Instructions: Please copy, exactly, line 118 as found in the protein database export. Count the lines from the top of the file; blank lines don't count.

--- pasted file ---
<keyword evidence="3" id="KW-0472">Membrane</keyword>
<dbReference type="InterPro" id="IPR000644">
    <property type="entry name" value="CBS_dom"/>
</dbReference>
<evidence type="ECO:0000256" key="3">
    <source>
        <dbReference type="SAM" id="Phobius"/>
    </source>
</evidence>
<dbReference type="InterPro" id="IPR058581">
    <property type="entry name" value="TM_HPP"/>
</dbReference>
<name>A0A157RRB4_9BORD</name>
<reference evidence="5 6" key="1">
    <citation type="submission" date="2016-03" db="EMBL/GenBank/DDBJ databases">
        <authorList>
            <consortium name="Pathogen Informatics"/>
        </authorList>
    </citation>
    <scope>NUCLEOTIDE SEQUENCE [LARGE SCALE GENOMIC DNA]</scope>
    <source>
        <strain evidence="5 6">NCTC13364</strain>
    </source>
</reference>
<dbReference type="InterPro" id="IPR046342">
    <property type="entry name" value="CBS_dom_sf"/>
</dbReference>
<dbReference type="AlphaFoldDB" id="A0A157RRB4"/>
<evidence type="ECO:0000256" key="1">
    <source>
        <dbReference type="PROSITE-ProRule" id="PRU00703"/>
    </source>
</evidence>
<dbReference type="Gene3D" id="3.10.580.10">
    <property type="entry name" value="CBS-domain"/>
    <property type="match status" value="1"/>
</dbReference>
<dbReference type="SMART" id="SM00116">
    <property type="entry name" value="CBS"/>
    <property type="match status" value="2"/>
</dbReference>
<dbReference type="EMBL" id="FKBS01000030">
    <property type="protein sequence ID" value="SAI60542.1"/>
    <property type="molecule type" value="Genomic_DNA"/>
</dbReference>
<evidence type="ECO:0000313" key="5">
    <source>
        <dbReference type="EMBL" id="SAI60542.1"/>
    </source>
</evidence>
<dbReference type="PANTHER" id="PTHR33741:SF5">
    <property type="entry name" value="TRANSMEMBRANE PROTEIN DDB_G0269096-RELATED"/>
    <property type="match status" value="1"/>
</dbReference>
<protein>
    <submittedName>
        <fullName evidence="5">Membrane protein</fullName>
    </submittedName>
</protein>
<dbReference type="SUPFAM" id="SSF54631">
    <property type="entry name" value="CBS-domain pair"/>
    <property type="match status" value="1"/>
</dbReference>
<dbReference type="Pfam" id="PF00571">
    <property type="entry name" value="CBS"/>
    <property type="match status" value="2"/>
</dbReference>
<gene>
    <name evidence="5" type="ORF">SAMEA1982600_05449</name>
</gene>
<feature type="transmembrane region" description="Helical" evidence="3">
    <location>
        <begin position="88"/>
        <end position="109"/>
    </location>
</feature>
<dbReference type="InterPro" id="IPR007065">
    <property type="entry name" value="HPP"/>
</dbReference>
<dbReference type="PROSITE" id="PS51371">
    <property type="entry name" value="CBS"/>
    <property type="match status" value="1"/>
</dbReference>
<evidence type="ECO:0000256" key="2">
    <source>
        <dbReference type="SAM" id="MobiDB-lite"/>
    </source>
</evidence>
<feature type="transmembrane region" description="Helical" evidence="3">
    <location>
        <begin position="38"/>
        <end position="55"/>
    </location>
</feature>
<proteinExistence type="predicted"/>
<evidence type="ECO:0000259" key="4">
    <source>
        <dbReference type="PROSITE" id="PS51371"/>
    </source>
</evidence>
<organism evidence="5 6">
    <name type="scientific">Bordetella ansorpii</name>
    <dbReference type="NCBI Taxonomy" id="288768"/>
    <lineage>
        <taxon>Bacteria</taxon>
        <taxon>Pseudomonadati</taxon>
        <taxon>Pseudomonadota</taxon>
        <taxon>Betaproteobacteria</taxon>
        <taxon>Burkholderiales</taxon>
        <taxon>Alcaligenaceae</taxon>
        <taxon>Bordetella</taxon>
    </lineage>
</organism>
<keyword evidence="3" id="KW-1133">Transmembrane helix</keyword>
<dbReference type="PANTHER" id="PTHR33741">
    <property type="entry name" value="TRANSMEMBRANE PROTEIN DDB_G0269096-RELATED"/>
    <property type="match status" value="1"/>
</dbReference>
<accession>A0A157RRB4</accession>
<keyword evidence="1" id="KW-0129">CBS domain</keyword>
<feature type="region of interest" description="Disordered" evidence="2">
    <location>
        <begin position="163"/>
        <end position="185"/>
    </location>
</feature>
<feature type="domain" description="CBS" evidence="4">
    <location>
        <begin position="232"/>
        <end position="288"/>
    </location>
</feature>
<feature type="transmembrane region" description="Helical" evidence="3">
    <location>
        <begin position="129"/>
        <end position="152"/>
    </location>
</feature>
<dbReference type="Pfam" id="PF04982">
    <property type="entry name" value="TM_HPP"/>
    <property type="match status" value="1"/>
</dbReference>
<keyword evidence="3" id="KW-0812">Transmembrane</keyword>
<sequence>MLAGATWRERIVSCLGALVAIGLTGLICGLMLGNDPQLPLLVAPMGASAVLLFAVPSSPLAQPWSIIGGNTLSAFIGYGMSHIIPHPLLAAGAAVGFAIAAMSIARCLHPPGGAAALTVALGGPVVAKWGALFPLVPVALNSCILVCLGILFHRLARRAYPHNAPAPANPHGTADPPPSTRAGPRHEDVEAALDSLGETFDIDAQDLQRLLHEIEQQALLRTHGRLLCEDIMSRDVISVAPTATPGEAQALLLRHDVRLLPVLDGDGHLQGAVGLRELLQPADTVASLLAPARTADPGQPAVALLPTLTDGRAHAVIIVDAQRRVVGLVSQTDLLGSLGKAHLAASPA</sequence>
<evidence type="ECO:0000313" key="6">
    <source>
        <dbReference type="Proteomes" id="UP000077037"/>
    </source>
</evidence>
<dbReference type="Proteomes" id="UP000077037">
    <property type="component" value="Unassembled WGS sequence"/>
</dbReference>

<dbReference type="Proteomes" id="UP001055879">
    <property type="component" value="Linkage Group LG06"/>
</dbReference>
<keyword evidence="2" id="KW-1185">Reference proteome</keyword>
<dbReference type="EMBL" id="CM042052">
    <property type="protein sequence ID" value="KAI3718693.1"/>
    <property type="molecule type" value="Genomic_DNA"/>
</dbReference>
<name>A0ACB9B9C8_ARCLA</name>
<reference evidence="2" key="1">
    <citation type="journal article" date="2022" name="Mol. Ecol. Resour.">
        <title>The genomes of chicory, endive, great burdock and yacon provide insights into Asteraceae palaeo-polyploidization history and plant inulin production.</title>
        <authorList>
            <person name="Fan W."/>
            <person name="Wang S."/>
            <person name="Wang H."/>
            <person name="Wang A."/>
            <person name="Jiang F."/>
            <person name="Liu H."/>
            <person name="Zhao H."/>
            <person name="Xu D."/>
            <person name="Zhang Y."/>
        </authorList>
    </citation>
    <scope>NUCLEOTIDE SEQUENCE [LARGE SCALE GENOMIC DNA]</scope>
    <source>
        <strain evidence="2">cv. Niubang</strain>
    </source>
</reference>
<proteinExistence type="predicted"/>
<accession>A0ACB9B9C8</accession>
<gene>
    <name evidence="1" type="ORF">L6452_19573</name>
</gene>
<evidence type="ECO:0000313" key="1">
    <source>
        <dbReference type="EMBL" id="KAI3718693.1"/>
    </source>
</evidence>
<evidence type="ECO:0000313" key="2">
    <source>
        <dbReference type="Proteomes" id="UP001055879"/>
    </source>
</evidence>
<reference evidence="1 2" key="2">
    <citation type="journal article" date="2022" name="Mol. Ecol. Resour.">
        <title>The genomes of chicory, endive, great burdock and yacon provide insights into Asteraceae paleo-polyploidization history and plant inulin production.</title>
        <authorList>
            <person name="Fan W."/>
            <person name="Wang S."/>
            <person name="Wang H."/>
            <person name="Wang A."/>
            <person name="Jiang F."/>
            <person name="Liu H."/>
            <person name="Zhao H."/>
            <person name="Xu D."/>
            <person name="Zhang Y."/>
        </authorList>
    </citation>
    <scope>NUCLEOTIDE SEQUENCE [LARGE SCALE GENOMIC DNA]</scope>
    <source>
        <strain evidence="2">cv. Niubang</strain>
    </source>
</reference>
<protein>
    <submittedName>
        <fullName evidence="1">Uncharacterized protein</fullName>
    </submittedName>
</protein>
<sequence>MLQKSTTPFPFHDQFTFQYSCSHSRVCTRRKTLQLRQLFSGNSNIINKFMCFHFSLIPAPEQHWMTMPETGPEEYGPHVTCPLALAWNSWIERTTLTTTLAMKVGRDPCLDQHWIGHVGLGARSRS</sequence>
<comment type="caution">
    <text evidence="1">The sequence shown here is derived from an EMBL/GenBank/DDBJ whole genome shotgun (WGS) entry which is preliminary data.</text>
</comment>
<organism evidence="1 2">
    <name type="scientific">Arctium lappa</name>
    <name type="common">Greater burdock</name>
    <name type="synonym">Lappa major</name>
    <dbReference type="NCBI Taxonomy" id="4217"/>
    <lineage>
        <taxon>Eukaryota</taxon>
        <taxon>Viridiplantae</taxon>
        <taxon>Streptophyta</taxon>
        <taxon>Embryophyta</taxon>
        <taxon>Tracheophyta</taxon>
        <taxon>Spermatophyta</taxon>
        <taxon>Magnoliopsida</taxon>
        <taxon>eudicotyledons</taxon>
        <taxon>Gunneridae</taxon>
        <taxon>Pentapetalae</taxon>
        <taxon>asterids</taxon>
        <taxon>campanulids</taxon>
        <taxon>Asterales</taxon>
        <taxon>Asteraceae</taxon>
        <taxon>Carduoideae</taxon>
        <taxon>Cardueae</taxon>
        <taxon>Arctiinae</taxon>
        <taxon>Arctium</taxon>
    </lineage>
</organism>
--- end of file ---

</dbReference>